La Crosse first responders practice disaster scenario

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La Crosse Police Officer helps a victim in the training.
La Crosse Police Officer helps a victim in the training.

LA CROSSE, Wis. (WXOW) – First responders have a unique job. A routine day could suddenly become the most challenging of their lives.

Wednesday several La Crosse agencies ran a drill practicing their response to a large scale disaster.

It started with a single phone call and the La Crosse Police Department sprung into action.

“We’re looking at a large scale event that occurred and how our officers will respond,” Sgt. Tom Walsh said.

While screams of pain come from the bus involved, this time it’s only a drill. Students of the Wisconsin Academy of Rural Medicine, or WARM, crafted the drill with the help of local first responders.

“We pick something that they choose that they’d like to work on that year,” Director of WARM in La Crosse, Dr. Kimberly Lansing.”This year we chose a scenario with a school bus.”

One of the victims in the training helps another.
One of the victims in the training helps another.

The scenario is a bus driver has a medical emergency and the bus collies with a tanker truck.

While visually it looks real with the broken glass and the bus tipped over, it’s the students acting out their injuries that gets the local first responders feeling like it’s a real event.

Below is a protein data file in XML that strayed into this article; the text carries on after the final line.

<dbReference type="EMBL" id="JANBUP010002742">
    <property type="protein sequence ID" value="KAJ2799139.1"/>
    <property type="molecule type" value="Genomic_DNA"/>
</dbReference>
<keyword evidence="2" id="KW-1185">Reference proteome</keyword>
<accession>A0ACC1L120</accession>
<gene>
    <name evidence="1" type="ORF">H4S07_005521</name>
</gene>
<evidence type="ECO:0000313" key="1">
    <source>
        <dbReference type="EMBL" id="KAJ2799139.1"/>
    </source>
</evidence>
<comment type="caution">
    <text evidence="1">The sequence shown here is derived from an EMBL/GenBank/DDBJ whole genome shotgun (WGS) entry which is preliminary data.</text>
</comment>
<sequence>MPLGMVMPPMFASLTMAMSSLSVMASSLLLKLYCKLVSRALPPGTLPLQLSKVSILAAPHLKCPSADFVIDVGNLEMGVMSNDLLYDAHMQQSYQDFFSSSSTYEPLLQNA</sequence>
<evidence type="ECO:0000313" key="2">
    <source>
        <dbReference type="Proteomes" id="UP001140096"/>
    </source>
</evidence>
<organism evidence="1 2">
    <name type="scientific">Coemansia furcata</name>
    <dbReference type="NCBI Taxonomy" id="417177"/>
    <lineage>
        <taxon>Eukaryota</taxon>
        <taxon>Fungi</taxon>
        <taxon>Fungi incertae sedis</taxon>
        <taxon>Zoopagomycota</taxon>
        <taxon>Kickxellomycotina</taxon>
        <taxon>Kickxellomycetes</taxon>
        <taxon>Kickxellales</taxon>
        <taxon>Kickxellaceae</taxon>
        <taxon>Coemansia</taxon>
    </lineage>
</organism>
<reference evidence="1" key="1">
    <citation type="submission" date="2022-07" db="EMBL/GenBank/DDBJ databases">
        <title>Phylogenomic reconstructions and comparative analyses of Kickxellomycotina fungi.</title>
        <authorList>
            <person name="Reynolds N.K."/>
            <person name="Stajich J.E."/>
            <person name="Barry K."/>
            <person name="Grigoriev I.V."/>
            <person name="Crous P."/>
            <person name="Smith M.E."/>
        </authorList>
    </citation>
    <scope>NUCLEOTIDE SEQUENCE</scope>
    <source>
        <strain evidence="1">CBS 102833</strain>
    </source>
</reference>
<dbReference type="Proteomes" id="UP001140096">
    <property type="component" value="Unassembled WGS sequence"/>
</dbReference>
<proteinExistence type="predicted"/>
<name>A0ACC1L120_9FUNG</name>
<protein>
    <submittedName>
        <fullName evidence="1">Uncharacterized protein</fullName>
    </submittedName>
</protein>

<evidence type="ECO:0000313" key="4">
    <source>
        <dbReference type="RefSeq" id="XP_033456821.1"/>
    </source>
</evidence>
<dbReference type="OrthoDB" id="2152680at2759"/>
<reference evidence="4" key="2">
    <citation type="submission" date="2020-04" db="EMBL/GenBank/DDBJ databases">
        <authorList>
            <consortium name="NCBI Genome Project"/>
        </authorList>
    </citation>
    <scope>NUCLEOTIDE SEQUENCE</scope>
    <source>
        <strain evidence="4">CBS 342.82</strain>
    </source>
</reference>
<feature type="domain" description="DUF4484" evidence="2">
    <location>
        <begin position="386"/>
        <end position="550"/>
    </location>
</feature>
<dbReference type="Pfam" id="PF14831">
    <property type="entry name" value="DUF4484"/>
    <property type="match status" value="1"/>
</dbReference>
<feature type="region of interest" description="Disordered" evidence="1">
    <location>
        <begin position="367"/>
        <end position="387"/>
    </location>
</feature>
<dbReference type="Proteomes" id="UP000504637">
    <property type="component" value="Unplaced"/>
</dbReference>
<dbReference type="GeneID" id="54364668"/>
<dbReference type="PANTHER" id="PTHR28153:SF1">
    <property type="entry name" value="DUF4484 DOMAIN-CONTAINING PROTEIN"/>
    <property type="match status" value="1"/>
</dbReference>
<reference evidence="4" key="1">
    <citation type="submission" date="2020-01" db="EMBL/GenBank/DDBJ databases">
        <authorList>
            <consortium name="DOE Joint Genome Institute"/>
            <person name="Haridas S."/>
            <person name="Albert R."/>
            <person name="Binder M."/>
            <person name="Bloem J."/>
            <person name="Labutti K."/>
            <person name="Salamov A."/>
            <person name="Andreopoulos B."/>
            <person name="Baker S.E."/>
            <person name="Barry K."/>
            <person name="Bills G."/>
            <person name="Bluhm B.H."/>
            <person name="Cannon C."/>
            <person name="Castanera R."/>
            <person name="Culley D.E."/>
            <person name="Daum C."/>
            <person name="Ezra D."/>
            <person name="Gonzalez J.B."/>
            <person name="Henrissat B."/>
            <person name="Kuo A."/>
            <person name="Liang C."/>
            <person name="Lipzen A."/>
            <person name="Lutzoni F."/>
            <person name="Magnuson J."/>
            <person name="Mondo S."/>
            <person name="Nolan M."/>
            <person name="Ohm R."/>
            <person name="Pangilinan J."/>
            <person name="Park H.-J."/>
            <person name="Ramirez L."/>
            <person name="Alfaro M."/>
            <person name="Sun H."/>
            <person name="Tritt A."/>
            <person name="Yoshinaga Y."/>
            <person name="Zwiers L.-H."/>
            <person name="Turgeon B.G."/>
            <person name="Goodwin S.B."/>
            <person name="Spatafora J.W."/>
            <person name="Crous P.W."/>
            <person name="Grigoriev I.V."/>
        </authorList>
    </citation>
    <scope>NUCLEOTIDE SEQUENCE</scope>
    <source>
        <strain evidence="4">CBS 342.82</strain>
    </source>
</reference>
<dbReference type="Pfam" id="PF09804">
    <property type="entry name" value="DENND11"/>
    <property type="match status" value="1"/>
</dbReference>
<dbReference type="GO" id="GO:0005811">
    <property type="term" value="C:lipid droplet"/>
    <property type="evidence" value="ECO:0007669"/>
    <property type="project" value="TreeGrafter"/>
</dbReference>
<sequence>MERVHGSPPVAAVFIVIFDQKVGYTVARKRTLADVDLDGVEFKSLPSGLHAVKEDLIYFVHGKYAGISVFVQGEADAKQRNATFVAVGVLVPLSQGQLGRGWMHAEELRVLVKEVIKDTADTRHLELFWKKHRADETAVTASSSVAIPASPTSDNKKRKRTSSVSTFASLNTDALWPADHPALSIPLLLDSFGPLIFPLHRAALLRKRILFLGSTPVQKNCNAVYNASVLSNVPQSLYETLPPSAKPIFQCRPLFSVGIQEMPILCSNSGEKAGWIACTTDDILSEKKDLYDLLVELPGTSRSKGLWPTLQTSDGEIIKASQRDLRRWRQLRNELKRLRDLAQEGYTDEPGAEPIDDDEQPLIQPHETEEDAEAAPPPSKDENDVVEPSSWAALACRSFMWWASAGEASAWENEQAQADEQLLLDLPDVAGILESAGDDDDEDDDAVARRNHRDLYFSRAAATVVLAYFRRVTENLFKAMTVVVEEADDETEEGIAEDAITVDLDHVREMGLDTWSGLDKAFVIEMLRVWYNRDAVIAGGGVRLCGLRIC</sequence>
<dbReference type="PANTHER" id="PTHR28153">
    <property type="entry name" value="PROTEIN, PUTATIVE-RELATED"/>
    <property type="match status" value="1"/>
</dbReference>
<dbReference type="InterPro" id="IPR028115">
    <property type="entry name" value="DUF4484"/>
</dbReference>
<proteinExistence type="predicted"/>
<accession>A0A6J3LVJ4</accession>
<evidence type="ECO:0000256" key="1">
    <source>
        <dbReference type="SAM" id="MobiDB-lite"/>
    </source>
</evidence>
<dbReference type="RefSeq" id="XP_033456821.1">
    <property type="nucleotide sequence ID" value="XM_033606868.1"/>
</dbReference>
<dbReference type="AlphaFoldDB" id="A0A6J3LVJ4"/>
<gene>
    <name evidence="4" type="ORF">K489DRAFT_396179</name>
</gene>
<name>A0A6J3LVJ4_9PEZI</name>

“When they see the wounds, when they can hear the screaming and hear the concerns….I think that does nothing but enhance and help our officers moving forward,” Walsh added.

Even officials with the School District of La Crosse watched the response to take notes on how they can help.

“A training like this gives us a chance to re-evaluate what we have in place, but then also to re-evaluate and see what we can do better,” Safety Coordinator Scott Johnson said.

Adding additional layers to the response, like parents coming to the scene and them wanting to see their children, makes first responders aware there is more to than just attending to the wounded.

La Crosse Fire Department vehicle.“We want them to get used to the chaos and the blood. We really tried to get as real as we can in this scenario so they know what to expect,” Dr, Lansing added.

All the agencies who participated in the scenario held a debrief after to talk about what went well and what could be changed if a real situation ever occurred. All involved hoped to do this type of training annually to keep every on the top of their game.

La Crosse Police officer approaches the training bus to communicate with those inside.
Jeremy Culver

Jeremy Culver

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